A number assigned to user sessions and server applications in an IP network. The port number resides in the TCP or UDP header of the packet. See TCP/IP.|
The source port, which can be a random number, is assigned to the client and is used to keep track of user sessions. The combination of port number and IP address is called a "socket."
The destination port is used to route packets on a server to the appropriate network application. For example, port 80 is the standard port number for HTTP traffic, and port 80 packets are processed by a Web server. Destination ports are typically well-known ports (0-1023) for common Internet applications such as HTTP, FTP and SMTP. It can also be a registered port (1024-49151) that vendors use for proprietary applications. See well-known port.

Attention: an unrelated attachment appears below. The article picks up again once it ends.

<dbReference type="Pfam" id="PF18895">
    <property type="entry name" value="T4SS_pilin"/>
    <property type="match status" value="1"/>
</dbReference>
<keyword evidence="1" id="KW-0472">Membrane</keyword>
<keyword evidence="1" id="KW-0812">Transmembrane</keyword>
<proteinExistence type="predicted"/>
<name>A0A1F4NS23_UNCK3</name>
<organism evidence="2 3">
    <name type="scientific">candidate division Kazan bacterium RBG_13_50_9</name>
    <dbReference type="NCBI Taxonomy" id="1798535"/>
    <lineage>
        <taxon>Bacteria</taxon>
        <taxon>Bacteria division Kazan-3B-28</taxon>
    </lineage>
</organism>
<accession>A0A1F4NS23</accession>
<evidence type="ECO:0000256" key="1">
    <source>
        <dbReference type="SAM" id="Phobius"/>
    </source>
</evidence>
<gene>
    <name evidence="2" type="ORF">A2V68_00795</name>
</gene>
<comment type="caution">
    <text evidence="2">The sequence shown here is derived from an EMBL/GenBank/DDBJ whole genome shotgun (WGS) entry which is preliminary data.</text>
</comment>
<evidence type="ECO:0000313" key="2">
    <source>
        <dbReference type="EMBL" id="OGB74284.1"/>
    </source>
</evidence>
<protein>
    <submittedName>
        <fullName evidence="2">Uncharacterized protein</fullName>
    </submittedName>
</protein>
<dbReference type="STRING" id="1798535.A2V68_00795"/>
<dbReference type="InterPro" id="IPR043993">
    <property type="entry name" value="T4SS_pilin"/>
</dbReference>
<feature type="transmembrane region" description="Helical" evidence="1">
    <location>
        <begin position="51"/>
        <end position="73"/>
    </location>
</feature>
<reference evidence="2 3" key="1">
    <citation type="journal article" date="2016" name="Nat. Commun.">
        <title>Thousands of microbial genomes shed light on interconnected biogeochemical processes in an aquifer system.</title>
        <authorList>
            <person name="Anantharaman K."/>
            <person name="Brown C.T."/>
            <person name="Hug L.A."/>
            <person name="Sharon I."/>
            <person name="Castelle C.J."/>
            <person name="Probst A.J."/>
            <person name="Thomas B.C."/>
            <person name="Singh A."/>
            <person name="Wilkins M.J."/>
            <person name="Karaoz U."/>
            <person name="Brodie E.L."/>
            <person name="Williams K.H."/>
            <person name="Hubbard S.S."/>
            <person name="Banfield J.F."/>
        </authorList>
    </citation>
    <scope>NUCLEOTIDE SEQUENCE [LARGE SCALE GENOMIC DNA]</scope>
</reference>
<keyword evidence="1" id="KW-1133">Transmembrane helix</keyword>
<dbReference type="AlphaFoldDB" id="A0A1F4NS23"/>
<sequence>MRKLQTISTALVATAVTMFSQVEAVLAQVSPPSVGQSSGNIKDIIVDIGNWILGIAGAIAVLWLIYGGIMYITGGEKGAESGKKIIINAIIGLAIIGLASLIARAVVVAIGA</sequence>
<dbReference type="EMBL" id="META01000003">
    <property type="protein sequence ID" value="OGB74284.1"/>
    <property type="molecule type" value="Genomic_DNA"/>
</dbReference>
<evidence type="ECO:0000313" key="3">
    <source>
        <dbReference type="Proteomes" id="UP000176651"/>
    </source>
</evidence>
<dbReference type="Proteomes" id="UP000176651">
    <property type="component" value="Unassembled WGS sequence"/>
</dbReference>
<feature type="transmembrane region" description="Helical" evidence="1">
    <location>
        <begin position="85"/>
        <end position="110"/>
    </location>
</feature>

Source Becomes Destination and Vice Versa
On the return trip response from the server, the destination port number and IP address become the source port number and IP address. Likewise, the source port and IP become the destination port and IP.
The software that responds to a port number is said to be "listening" for its packets. More accurately, the term should be "looking" for its packets, because it is comparing numbers, not "listening" to numbers. However, computer terminology has never been known for clarity. See port forwarding, TCP/IP, Unix socket and NAT.